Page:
PostgreSQL Icon

PostgreSQL

PostgreSQL is an open source database system.
80 Stories
All Topics

PostgreSQL blog.replit.com

Neon is powering Replit's serverless Postgres

Yup, that Neon. Congrats to Nikita and team for this big win.

Databases and web apps go together like peanut butter and jelly. In a word, they’re inseparable. And despite all the amazing innovations in NoSQL data stores, often a good old relational database is the most reliable tool for the job.

We want to make it completely seamless to develop applications that need databases on Replit. Starting today, you can create and instantly begin to use PostgreSQL databases from within the Replit workspace.

The fine print.

Under the hood, this product is powered by our friends at Neon who have created a lightning-fast serverless database. The database will go to sleep after 5 minutes of inactivity. Most clients should handle the reconnection seamlessly.

PostgreSQL amazingcto.com

Just use Postgres for everything

Stephan Schmidt warns: “We have invited complexity through the door. But it will not leave as easily.”

One way to simplify your stack and reduce the moving parts, speed up development, lower the risk and deliver more features in your startup is “Use Postgres for everything”. Postgres can replace - up to millions of users - many backend technologies, Kafka, RabbitMQ, Mongo and Redis among them.

He then goes on to list nine things you can use Postgres for that replace more specific solutions: fulltext search, geospatial queries, etc.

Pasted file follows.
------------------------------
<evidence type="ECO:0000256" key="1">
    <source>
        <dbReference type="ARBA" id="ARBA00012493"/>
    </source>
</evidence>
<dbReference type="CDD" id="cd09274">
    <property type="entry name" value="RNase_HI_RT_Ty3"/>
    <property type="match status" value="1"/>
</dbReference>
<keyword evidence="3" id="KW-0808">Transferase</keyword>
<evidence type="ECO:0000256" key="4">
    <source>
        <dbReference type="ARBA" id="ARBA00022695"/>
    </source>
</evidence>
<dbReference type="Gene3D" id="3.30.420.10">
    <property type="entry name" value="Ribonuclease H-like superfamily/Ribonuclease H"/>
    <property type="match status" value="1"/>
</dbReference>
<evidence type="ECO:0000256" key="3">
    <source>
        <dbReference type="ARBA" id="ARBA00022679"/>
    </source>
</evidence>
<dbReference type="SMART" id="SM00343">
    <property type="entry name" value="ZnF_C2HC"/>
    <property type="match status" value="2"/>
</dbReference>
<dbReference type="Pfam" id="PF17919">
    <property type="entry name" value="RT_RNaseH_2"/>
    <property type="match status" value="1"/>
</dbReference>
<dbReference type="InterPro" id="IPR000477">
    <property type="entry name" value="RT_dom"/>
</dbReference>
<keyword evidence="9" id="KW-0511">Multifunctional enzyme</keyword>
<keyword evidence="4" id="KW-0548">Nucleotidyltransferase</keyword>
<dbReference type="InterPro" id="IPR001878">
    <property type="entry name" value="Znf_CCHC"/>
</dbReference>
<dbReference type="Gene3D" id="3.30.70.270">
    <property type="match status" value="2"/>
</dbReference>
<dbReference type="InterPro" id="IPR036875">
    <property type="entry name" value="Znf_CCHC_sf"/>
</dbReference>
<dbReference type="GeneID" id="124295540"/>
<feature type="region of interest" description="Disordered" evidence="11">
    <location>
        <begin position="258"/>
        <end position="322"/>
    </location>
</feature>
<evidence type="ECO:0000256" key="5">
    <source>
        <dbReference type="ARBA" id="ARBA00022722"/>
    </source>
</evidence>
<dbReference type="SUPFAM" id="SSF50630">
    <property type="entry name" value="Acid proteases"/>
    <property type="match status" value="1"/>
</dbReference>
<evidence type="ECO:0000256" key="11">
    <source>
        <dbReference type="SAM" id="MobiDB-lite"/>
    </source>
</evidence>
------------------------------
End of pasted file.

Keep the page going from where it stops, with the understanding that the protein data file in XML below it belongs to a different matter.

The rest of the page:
The Changelog The Changelog #510

Taking Postgres serverless

This week we’re talking about serverless Postgres! We’re joined by Nikita Shamgunov, co-founder and CEO of Neon. With Neon, truly serverless PostgreSQL is finally here. Neon isn’t Postgres compatible…it actually is Postgres! Neon is also open source under the Apache License 2.0.

We talk about what a cloud native serverless Postgres looks like, why developers want Postgres and why of the top 5 databases only Postgres is growing (according to DB-Engines Ranking), we talk about how they separated storage and compute to offer autoscaling, branching, and bottomless storage, we also talk about their focus on DX — where they’re getting it right and where they need to improve. Neon is invite only as of the recording and release of this episode, but near the end of the show Nikita shares a few ways to get an invite and early access.

Craig Kerstiens crunchydata.com

A Postgres playground in your browser (WebAssembly FTW)

Craig Kerstiens:

Today I’m excited to introduce a new place for devs to polish their Postgres skills, a Postgres playground from Crunchy Data. What is the playground? Put simply it is:

  • Postgres running in your local web browser
  • With canned datasets you can load
  • Guided tutorials to follow along to learn about the power of Postgres

Since it’s running in the browser you can only connect to it using the embedded psql interface provided. So, it’s not actually useful for real workloads, but it is useful for learning and experimenting.

GitLab shekhargulati.com

My notes on GitLab’s Postgres schema design

Reading other people’s code is a sure-fire way to improve as a developer. But what about as a database designer? The same process applies!

This post by Shekhar Gulati is him sharing what he learned by applying that principle to GitLab’s schema.

I learnt a lot from the GitLab schema. They don’t blindly apply the same practices to all the table designs. Each table makes the best decision based on its purpose, the kind of data it stores, and its rate of growth.

More posts like this, please!

PostgreSQL twilio.com

SQLite or PostgreSQL? It's complicated!

Miguel Grinberg built a SQLite-backed web app for the blogging team at Twilio to track their effectiveness that started to respond slugishly when it grew much bigger than he expected (6.5 million individual daily traffic records, and with a user base that grew to over 200 employees).

He thought this might be a good time to switch to Postgres, but he wasn’t sure if the wins he expected would be realized: